The two laws of friendship are reciprocity and empathic listening

            When I was in college, I typed all my papers on a Royal manual typewriter, resplendent with a gray case with a detachable lid. Each key stroke was a two-inch drop to raise the blade and snap the letter onto the paper. 

            Today, I would never use a manual typewriter. If nothing else, I am spoiled by the backspace key on a keyboard that magically erases every errant letter. But there is one thing I miss with a keyboard: the tinkling bell at the end of every line. Ting. And then there was the sweet satisfaction of reaching for the carriage return lever and slamming it home to the right. It was constant reinforcement—a pleasant, reassuring chime that rang with every line of work accomplished.

            Friendship should be like a manual typewriter. You do the work, and you are rewarded. Now I know there are those who would say, “Friendship should be given freely, without expectations.” I have a word for such critics: “Baloney.”

            There is a law of reciprocity. To put it simply, kindness engenders kindness. That is the wonderment of friendship: you can count on me, and I can count on you.

            That’s the law. But, as we all know, laws can be broken. When that happens, when kindness is not returned, it is not true friendship; it is social slavery. The consequences are grave—a damaged or even shattered friendship. Once the law is broken, it can take weeks, months, or even a lifetime to repair, if at all. Victims of such violations may be civil, but are unlikely to be warm.

            When developing friendships, my first priority is to honor the law of reciprocity. For example, over the last month my wife composed our will. One of the requirements was to identify a personal representative, made more difficult by our childless status. Happily, we had someone in mind. Fifteen years younger, she was a woman of intelligence and integrity, the perfect attributes. When I asked if she would be willing to take on the task, she said, “I would be honored.” When I explained that we wanted to repay her services by including her in the will, she was stunned, saying she only wanted to help. 

            “I always honor the law of reciprocity,” I explained to my generous friend, “even if the exchange is done after death. Why would I ask so much from a friend and not give something  back in return? By honoring the law of reciprocity, I’m honoring the spirit of the golden rule.”

            That’s the first law of friendship. The second law is empathic listening.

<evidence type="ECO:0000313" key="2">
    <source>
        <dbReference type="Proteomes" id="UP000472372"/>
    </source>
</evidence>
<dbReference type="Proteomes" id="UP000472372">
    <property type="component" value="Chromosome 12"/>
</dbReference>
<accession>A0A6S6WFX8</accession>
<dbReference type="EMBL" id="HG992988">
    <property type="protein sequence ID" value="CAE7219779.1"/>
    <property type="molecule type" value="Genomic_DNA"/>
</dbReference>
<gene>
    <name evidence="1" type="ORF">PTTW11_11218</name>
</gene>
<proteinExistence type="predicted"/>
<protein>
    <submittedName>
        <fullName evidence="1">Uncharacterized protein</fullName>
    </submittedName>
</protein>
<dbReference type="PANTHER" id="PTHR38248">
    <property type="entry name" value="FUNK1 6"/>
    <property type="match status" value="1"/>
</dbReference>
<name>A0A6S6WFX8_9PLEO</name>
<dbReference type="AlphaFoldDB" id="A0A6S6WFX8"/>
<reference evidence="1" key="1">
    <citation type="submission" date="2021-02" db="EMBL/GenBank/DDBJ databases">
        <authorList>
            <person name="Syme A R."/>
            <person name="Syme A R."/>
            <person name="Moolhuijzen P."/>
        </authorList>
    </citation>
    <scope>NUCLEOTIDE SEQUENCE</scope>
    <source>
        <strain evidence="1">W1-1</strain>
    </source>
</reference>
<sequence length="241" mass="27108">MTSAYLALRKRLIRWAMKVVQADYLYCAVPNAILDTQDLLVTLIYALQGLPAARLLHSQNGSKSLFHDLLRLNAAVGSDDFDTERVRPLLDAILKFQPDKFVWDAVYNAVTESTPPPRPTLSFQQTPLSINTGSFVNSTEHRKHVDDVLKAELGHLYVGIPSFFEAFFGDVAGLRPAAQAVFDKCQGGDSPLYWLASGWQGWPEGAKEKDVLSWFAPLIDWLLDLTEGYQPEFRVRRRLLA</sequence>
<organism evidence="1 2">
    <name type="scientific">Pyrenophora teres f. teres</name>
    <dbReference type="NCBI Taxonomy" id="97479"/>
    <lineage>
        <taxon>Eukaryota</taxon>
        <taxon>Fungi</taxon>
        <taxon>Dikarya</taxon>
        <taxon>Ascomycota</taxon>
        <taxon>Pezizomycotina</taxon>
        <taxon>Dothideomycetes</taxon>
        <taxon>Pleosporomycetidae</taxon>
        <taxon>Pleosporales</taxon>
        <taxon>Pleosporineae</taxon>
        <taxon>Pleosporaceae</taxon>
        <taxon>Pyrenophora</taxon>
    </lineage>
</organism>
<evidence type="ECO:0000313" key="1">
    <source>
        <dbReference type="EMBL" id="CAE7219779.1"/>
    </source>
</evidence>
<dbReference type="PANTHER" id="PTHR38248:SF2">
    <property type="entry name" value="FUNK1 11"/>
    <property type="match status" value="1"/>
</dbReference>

Empathic listening is like working on a keyboard. There are no  bell sounds at the end of the line. Nor do you have to return the carriage. It’s all done automatically, from one line to the next.

            Empathic listening is like that. The work is constant—unending. You simply listen. You don’t interpret, you don’t judge, and you certainly don’t use your friend’s words as a springboard for your own agenda.

            When I ask an audience who among them are excellent listeners, half the participants raise their hands. They have overestimated their skills. According to the American Family Therapy Association, only one person in ten thousand is an excellent listener. I believe it.

            Here’s how people typically “listen”:

Speaker: “I just don’t understand my wife anymore. Whatever I do, I can’t please her.”

Poor listener: “Yeah, I know. I have the same problem. I tell my wife I have to work late and she doesn’t like it. Then, I tell her I’m taking a day off from work, and she blows her top. There’s no way I can win. Let me tell you what happened yesterday . . . “

            Now, let’s see how an excellent listener handles the same scenario.

Speaker: “I just don’t understand my wife anymore. Whatever I do, I can’t please her.”

Good listener[Silent, but focuses more intently on the speaker.]

Speaker: Yeah, like the other day, I asked her if she wanted to go out to dinner.

Good listener: And . . . ?

Speaker: And, she said, “So, what’s wrong with my cooking?”

Good listener: Hmm.

Speaker: But, now that I think about it, I think I did criticize her lasagna the night before. Well, I didn’t really criticize it. I just said it wasn’t like Mom’s lasagna. Maybe that was a stupid thing to say.

            In brief, a good listener simply seeks to fully understand the speaker. Eventually, one of two things will happen . Either the speaker solves his or her own problem (as in the example above) or asks for advice. Now, when advice is solicited, a good listener has license to offer his or her ideas, but with caution. Excellent listeners know when even solicited advice is no longer welcomed—when they have moved from advising to meddling. 

            Seven hundred and fifty years ago the great philosopher and theologian, Thomas Aquinas, said “There is nothing on this earth more to be prized than true friendship.” I applaud that sentiment.

            One way to protect true friendships is to remember the analogies of the typewriter and the keyboard. First, like hearing the bell on a manual typewriter at the end of line, reward kindness with kindness. Second, like the steady flow of fingers moving methodically over a keyboard, keep listening seamlessly to understand.

            I really don’t think anyone needs anything more to maintain a true friendship: reciprocity and understanding. Say it out loud and make it so.

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